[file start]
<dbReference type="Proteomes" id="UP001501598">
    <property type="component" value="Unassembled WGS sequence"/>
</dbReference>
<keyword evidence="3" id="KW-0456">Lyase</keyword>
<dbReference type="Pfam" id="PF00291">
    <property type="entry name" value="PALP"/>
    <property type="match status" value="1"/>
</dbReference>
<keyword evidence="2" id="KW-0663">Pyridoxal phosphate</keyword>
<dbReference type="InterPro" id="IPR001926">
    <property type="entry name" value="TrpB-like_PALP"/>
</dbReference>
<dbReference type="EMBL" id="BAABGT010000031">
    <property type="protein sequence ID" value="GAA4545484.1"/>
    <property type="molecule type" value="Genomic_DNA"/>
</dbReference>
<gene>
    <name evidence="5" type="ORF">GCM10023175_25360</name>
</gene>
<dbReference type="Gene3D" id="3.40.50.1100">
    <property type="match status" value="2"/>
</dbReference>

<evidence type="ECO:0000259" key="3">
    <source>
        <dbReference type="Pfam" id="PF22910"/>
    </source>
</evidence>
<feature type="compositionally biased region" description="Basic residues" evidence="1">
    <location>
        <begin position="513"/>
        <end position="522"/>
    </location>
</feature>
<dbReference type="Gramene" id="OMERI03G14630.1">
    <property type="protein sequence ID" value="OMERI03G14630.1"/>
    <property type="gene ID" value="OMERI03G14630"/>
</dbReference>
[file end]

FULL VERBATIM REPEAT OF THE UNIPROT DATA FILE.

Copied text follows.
<dbReference type="Proteomes" id="UP001501598">
    <property type="component" value="Unassembled WGS sequence"/>
</dbReference>
<keyword evidence="3" id="KW-0456">Lyase</keyword>
<dbReference type="Pfam" id="PF00291">
    <property type="entry name" value="PALP"/>
    <property type="match status" value="1"/>
</dbReference>
<keyword evidence="2" id="KW-0663">Pyridoxal phosphate</keyword>
<dbReference type="InterPro" id="IPR001926">
    <property type="entry name" value="TrpB-like_PALP"/>
</dbReference>
<dbReference type="EMBL" id="BAABGT010000031">
    <property type="protein sequence ID" value="GAA4545484.1"/>
    <property type="molecule type" value="Genomic_DNA"/>
</dbReference>
<gene>
    <name evidence="5" type="ORF">GCM10023175_25360</name>
</gene>
<dbReference type="Gene3D" id="3.40.50.1100">
    <property type="match status" value="2"/>
</dbReference>

<evidence type="ECO:0000259" key="3">
    <source>
        <dbReference type="Pfam" id="PF22910"/>
    </source>
</evidence>
<feature type="compositionally biased region" description="Basic residues" evidence="1">
    <location>
        <begin position="513"/>
        <end position="522"/>
    </location>
</feature>
<dbReference type="Gramene" id="OMERI03G14630.1">
    <property type="protein sequence ID" value="OMERI03G14630.1"/>
    <property type="gene ID" value="OMERI03G14630"/>
</dbReference>